1. Use the first wave results for housing units to modify retention probabilities for the second wave, so that housing units that report victimization in the first wave are more likely to be retained.

Recommendation 4.7: BJS should investigate changing the sample design to increase efficiency, thus allowing more precision for a given cost. Changes to investigate include:

  1. changing the number or nature of the first-stage sampling units;

  2. changing the stratification of the primary sampling units;

  3. changing the stratification of housing units;

  4. selecting housing units with unequal probabilities, so that probabilities are higher where victimization rates are higher; and

  5. alternative person-level sampling schemes (sampling or subsampling persons within housing units).

4–C.5
Other Improvements

In early redesign efforts in the early 1990s, a consistent finding that CATI interviews yielded higher reports (Hubble, 1999) led to the belief that CATI interviewing could both save money and obtain higher quality data. Now that the dispersed interviewing of the NCVS uses computer-assisted personal interviewing, the role of CATI in the overall cost-error structure of the NCVS is worth reconsidering. Both CATI and CAPI can use the same software for automatic routing and editing of responses, and the only distinction between the two approaches is connected with (a) different interviewers and (b) centralization of CATI that might affect impacts of supervision.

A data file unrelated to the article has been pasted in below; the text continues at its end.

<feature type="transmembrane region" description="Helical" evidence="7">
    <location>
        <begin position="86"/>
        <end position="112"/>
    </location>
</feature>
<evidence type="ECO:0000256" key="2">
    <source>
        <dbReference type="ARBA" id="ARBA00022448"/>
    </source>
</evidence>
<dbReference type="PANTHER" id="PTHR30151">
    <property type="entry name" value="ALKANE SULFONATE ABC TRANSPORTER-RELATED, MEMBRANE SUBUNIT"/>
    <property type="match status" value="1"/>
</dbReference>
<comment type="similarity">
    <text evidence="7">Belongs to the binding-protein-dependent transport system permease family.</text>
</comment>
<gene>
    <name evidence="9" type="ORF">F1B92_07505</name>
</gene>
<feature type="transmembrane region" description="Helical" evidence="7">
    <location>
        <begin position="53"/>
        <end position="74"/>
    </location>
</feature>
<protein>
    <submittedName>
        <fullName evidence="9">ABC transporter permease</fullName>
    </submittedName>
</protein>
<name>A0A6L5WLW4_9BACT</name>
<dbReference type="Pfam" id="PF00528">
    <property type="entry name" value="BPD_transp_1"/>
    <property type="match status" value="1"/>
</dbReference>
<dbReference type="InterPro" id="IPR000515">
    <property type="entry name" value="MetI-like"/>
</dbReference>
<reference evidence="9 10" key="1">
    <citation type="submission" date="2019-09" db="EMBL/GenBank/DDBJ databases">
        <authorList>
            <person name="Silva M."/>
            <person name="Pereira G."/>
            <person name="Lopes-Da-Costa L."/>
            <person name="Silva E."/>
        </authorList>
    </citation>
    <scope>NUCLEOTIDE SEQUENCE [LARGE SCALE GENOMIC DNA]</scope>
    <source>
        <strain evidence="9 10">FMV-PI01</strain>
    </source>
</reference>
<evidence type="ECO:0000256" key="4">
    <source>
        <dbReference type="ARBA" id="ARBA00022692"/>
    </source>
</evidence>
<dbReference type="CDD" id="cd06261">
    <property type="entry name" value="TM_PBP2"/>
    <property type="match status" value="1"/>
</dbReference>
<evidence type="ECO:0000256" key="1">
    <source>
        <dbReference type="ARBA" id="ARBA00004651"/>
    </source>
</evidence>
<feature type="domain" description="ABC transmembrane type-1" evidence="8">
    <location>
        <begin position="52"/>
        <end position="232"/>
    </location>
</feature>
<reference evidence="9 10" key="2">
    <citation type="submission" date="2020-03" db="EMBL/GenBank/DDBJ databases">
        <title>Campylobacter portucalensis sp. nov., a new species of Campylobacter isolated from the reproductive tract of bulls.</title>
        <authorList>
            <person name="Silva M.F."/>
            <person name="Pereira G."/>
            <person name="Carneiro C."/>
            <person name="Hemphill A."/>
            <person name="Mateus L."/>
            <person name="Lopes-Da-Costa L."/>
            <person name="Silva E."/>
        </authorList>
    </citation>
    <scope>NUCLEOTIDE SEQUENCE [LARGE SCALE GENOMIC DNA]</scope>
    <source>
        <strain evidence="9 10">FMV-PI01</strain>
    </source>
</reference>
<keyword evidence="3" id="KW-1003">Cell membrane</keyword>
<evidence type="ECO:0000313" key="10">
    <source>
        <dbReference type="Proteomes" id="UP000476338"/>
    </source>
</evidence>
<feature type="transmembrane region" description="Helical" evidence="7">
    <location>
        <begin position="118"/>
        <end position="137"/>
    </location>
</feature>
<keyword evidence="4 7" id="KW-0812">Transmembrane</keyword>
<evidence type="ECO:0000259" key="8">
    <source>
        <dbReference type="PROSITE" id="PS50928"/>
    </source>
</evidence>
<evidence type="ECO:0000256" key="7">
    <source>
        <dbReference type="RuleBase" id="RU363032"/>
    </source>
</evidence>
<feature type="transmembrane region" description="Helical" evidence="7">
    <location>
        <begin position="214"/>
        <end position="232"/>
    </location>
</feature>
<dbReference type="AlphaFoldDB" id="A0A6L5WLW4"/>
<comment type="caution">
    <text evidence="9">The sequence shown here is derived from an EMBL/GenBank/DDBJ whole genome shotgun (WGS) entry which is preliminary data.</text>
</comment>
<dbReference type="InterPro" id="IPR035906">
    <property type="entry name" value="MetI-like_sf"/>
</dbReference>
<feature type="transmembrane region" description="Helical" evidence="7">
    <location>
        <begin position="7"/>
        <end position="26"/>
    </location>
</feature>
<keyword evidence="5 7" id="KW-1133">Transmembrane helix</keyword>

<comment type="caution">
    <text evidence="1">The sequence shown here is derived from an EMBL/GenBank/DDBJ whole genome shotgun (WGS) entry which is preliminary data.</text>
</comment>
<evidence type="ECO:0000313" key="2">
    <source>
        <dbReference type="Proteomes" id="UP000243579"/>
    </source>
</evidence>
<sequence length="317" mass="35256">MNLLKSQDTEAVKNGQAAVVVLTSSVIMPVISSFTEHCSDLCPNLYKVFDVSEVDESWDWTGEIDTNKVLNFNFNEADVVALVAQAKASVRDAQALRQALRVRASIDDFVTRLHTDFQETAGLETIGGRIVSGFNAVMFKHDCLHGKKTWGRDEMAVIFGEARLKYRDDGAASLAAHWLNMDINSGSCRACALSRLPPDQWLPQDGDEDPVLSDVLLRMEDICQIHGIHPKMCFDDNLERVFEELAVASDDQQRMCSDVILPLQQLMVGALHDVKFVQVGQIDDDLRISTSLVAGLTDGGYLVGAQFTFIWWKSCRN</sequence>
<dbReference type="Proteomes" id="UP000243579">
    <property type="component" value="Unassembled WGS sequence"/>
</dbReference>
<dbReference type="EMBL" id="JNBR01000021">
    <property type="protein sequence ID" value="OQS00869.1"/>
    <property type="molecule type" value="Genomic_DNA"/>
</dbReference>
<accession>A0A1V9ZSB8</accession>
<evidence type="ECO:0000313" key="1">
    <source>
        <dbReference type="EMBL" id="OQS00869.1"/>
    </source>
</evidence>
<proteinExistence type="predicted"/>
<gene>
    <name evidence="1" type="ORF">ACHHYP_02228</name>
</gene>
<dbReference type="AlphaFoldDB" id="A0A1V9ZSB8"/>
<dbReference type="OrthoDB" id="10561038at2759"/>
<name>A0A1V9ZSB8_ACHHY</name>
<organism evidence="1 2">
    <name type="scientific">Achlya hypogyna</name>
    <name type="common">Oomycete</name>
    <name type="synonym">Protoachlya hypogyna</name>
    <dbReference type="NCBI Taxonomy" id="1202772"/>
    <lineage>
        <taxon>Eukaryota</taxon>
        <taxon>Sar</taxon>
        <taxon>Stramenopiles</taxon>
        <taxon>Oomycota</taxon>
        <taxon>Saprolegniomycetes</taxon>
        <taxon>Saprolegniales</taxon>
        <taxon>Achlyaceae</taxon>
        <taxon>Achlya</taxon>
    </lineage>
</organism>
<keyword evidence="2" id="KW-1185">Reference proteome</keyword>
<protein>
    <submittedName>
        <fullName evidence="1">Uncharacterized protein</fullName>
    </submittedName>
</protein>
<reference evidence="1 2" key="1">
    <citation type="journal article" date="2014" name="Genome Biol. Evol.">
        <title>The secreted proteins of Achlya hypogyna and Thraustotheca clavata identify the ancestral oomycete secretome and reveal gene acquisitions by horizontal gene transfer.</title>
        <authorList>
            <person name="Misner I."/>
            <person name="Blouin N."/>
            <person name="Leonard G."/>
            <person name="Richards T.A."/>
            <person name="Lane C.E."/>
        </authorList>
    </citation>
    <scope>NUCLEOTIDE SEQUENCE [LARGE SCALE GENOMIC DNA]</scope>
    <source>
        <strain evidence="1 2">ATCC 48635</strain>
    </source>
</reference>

There are time and administrative costs from shifting cases to and from CATI facilities to field interviewers in cases in which the mode initially assigned is not desired by the respondent. These tend to reduce the response rates of the NCVS. It seems likely that the cost-quality attributes of the NCVS might be improved by shifting all telephone calling to interviewers’ homes.

Recommendation 4.8: BJS should investigate the introduction of mixed mode data collection designs (including self-administered modes) into the NCVS.

As with most federal household surveys, the person-level response rates (known as Type Z rates in the NCVS) are declining over time. Whether these declines have produced estimates with higher nonresponse bias is not clear from the data at hand. Increasing evidence from survey methodology



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